Though not as splendid as totality, partial eclipse phase is still very beautiful, especially when there were some sunspots visible. The sun has been mostly inactive this year and was almost completely blank a couples of weeks before the eclipse. But one group of sunspots emerged and moved to the center, and then another group emerged near the edge of the Sun 2-3 days before the eclipse. The sunspots not only looked beautiful, but also was very useful for focus, as it would be very hard to focus on the edge of the Sun.
The following 2 composite images show the progress of entire eclipse, one was taken by Canon T3i and another by 5D4.
Here are the two images of Baily’s beads composite. Each combines images taken at 3fps around C2 and C3, it looks much much more astonishing than individual image. C2 is on the right side and C3 is on the left.
I use two different processing approaches:
This is traditional approach that can be found in many online tutorial. The basic flow is:
- Align all exposures. I skip this step since the Moon is moving, we should not use the Moon as reference. I used a very good equatorial mount with accurate tracking, so there is no need to align the exposures.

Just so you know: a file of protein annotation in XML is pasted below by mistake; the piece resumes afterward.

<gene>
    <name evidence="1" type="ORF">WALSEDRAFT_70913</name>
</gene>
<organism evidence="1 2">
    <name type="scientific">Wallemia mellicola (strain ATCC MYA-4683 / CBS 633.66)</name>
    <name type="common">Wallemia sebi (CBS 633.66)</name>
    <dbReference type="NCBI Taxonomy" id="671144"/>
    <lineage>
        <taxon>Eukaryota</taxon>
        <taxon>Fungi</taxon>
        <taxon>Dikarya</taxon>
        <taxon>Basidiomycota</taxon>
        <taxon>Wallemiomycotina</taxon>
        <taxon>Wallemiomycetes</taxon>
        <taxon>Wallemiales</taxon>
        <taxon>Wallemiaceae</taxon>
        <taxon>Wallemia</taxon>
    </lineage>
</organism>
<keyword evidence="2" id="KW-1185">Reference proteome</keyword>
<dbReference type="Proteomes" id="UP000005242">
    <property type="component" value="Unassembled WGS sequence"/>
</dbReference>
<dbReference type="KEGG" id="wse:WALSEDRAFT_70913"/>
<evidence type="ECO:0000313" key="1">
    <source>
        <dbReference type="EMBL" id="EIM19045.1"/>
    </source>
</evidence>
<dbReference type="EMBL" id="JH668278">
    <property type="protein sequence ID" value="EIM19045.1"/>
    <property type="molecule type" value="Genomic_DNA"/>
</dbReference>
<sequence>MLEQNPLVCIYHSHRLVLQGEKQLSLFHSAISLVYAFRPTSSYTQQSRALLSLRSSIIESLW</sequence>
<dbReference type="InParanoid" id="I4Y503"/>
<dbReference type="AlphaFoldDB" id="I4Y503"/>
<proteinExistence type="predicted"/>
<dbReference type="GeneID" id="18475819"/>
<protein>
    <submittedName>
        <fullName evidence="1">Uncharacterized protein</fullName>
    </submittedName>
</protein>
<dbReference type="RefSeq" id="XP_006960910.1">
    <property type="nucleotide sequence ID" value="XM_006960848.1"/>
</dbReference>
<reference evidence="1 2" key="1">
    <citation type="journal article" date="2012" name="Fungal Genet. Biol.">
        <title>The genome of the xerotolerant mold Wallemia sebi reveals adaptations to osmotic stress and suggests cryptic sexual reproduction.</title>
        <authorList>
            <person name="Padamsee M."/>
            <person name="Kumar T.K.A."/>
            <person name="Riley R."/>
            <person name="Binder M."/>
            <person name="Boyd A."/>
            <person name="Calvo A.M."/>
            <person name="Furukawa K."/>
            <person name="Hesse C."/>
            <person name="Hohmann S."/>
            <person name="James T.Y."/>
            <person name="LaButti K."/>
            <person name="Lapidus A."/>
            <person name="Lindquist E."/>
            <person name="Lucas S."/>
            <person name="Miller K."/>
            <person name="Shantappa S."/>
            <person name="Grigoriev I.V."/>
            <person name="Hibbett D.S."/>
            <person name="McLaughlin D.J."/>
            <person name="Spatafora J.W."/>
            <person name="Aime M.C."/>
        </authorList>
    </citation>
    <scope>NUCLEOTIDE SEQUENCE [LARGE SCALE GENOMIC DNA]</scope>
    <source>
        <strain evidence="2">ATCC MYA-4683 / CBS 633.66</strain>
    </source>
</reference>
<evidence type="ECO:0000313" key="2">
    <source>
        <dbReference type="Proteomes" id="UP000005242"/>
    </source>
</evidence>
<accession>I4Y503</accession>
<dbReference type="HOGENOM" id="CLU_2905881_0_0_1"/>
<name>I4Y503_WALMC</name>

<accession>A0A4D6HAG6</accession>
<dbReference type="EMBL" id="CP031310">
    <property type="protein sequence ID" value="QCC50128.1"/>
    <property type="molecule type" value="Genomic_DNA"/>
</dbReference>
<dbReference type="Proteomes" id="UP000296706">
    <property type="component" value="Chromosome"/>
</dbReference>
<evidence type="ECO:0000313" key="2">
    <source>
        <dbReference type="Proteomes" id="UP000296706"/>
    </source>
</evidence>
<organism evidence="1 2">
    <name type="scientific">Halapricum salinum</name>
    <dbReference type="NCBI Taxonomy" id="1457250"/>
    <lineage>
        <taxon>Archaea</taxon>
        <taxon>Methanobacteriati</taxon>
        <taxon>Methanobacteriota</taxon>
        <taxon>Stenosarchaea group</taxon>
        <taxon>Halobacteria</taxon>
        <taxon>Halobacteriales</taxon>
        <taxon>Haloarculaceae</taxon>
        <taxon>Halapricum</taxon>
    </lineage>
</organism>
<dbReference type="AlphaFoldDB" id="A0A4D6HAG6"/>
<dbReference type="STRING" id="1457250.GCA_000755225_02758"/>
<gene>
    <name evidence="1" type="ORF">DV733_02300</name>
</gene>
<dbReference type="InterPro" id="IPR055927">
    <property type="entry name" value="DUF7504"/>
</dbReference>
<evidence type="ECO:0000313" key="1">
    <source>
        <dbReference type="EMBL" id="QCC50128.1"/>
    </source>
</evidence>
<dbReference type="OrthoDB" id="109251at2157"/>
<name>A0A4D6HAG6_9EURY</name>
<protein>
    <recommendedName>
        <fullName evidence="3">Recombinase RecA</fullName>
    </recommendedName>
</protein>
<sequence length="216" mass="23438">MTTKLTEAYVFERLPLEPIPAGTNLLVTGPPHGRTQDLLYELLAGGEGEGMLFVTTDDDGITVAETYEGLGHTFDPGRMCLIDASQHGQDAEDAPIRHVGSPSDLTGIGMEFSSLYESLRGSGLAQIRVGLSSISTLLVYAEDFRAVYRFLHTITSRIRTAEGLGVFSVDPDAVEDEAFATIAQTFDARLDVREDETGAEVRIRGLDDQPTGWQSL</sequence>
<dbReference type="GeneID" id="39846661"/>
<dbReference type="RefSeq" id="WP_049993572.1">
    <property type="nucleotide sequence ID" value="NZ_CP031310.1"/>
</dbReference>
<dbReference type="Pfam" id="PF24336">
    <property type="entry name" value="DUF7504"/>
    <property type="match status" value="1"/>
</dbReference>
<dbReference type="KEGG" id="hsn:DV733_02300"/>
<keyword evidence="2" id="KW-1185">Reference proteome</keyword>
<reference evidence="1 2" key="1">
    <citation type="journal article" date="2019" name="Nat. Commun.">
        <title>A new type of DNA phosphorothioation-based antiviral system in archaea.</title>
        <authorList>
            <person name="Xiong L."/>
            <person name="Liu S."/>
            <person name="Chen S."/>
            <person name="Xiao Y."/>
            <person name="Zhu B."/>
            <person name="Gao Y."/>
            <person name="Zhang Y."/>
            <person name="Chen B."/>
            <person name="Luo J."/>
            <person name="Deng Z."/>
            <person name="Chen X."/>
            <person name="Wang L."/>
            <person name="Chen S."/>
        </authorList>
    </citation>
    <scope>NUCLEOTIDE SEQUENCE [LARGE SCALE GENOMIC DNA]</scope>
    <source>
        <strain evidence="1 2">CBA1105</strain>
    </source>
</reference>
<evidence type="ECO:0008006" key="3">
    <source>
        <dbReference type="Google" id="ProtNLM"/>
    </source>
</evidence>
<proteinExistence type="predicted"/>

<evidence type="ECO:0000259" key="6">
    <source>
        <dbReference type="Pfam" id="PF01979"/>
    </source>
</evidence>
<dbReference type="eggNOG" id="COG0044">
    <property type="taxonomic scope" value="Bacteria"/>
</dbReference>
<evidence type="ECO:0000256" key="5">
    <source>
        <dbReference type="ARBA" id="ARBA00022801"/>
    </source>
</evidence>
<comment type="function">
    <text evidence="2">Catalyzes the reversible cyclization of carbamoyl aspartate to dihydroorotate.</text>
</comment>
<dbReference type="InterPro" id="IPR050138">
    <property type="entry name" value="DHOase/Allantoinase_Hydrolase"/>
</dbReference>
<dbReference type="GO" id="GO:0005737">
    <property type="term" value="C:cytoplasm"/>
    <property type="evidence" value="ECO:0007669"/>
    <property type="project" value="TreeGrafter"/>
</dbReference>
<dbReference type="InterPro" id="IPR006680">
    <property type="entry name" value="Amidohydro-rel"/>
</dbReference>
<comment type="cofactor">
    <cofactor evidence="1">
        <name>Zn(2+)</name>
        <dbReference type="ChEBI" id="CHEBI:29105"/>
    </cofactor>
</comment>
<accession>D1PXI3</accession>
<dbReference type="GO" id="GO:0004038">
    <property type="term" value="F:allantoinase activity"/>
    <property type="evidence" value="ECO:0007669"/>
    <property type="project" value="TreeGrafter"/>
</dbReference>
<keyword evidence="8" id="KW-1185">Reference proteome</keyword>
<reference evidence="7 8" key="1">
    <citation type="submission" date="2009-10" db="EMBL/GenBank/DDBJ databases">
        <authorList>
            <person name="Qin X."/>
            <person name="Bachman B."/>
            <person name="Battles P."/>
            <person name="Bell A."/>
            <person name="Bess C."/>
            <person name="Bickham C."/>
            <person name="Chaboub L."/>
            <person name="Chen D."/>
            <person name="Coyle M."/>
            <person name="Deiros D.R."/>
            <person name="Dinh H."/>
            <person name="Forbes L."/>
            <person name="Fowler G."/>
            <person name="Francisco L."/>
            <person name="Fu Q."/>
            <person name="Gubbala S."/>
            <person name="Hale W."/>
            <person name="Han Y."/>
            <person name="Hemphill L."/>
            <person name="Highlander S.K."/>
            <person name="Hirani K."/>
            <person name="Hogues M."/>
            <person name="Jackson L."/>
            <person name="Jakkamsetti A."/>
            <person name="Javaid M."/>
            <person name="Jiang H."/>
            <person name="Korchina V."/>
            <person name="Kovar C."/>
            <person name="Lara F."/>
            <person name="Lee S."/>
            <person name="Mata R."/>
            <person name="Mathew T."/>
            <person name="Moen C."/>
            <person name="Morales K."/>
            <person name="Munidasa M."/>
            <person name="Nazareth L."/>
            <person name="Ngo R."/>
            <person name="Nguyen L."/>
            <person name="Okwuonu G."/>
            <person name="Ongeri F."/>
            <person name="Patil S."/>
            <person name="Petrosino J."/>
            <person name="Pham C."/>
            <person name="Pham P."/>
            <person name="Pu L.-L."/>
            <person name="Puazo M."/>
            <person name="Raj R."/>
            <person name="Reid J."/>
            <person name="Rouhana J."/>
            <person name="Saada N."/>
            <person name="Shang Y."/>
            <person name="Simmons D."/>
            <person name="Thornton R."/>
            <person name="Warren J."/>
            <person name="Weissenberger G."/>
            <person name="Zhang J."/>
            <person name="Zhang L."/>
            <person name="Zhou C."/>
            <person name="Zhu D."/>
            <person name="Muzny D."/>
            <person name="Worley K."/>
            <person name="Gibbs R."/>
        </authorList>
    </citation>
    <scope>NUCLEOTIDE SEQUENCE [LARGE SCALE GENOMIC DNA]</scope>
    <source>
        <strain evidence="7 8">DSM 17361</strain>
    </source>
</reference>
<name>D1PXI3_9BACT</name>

- For each exposure:
- Crop the image so the Moon is in the center, we call it image_crop
- Use Radical Blur to blur the image, we call it image_blur
- Generate high frequency of each image: image_high_freq = imiage_crop – image_blur + offset (I use offset of 64, but it should not matter)
- Stack and average all image_high_freq, we call it corona_high_freq
- Stack and average all image_crop, we call it corona_low_freq
- corona = corona_high_freq * corona_low_freq
This is a much simpler approach by applying LarsonSekanina on averaged exposure.
The following two images are processed with Photoshop. The 1st image has more contrast. You may also notice that there are some green color in 1st image, it is artificial effect, I think, of the radical blur of prominence. It can removed by using color range filter.
This is processed using Pixinsight.
The following two images were taken by 5D4, thus have a much wider FOV. 1st one is processed using Photoshop and 2nd is using Pixinsight.
The following is wide angle composite of entire eclipse. The partial phase was taken every 5 minutes, using Manual mode, 1/3200s, f7.1 @ ISO400, however the totality was taken with Aperture Priority mode, f4, -1 EV for dark background.
The following wide angle image was take at C3. The plane probably carried people to watch eclipse from air.
Since during totality the Sun was high in the sky, the Moon shadow was not obvious as when Sun is low. The following animation consists of 6 images, taken every 5s from C2, it clearly shows the Moon shadow moving from west (right) to east (left).